In fact, those annoying boy-girl seating plans your teacher insists on can actually be really handy when it comes to making friends with boys. If you’re stuck with each other for the whole term anyway, you might as well make the best of it and see if there’s any common ground.

You’re not going to hit it off with every guy you’re forced to sit next to in class (just like you wouldn’t with every girl) but give them a chance. I promise they’re not all as weird and immature as each other!

The school gossip mill can be tricky though, when it comes to maintaining your friendship with a boy. Just because you’re both mature enough to like and respect each other as friends, doesn’t mean everyone else is mature enough not to start stupid rumours about you.

It would be too easy to say: “just ignore them” – although that is also solid advice. The best thing you can do is be open and honest with each other, to make sure you both know where you stand.

“Talk with your friends if you feel things are starting to get a bit different with your relationships – chatting about it is so much easier than trying to guess what the other is thinking,” says Dr Rudkin.

Sometimes that might mean making awkward confessions like: “I’ve developed a bit of a crush on you, but I don’t want this to affect our friendship” – because, guess what, hormones and your blossoming sexuality will do that to you. But mostly it just means being able to say: “Hey, we’re mates, right? I know people are gossiping, but that shouldn’t stop us hanging out together.”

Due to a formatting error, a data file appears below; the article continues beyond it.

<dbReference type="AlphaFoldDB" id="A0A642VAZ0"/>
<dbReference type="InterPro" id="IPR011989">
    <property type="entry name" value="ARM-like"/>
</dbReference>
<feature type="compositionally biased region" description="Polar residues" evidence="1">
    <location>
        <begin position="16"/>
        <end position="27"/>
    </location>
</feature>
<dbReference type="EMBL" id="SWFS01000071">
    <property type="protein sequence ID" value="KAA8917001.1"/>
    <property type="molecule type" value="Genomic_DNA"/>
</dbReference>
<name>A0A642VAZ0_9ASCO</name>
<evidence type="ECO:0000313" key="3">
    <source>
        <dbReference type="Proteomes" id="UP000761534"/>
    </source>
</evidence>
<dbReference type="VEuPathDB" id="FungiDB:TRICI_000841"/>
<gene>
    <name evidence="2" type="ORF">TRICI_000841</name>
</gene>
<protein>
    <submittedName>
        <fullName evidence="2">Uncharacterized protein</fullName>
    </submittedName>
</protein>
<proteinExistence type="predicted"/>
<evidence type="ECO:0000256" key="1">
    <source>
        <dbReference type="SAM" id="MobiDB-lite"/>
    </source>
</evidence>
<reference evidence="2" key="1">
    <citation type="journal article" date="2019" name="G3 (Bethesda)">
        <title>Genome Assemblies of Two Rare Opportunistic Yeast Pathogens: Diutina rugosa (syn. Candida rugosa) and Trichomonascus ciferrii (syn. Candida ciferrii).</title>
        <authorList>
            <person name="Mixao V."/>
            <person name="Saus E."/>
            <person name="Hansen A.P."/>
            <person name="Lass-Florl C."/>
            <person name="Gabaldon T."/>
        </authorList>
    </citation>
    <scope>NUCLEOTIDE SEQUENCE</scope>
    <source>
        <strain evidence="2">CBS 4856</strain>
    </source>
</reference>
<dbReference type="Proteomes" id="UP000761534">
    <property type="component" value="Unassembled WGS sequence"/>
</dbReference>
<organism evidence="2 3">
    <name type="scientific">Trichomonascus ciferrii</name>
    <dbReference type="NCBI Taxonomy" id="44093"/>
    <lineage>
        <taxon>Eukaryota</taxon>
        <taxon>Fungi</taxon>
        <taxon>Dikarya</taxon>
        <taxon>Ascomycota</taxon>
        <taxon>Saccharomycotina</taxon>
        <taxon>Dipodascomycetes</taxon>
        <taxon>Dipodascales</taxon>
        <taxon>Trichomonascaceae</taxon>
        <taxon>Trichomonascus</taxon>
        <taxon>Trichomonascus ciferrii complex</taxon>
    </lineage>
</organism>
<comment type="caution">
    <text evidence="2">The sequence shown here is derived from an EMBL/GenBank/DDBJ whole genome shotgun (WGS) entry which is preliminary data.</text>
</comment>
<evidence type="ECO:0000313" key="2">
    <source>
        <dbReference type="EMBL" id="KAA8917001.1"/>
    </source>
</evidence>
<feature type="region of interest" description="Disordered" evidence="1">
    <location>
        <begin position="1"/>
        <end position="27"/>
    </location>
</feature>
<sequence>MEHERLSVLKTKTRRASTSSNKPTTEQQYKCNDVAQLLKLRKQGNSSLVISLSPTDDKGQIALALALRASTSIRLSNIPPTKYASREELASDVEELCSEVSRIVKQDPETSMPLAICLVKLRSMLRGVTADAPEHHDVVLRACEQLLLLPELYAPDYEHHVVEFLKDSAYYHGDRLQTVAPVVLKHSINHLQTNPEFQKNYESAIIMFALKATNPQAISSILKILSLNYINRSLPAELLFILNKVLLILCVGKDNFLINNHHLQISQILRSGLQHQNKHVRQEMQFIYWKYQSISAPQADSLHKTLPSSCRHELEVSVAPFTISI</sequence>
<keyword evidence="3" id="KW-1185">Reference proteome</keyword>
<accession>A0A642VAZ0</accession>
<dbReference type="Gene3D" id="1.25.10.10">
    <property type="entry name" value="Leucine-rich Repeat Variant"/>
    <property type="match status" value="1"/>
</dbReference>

Obviously, it’s also important to choose your boy mates carefully, just like you would any other friends. Make sure they’re respectful – not just to you, but to all the girls in your class – and don’t make you feel bad about yourself.

Hanging out in groups can ease the pressure too. If you and some mates are going to see a band he loves, or grabbing dinner together before the school disco, invite him to come along too. Mixed friendship groups can have a really nice, chilled out dynamic, and you won’t feel quite so awkward as you might do about hanging out one-on-one.

At the end of the day though, Dr Rudkin says: “Just do what feels right for you, and take each person as they are, regardless of their gender. If they make you feel good about yourself and positive about the future, and if they make you more of the person you really want to be, then it’s a good friendship.”

I love all of my girl and boy friends to bits, and they each bring totally different things to my life. With the girls it might be nights in, catching up and watching Pitch Perfect; discussing feminism over dinner; shivering together at a football match; or heading off for a weekend away together.

But there’s also that one guy who’s forever inviting groups of us over for wonderful dinners, or dropping everything to help me out of a tricky spot. There’s the boyfriend who I have endless deep and meaningful conversations with, and who’ll always come to me first for advice. And the mate who’s just as likely to take me trampolining, or on a photography tour round London, as he is to spend hours watching Ru Paul’s Drag Race with me.

I just couldn’t imagine life without any of them.

It’s time you started celebrating your period, guys. Sign up to bettybox RN and get all your tampons and pads, beauty products, sweet treats and loads more cool stuff delivered to your door, every single month. We know. It’s totally awesome.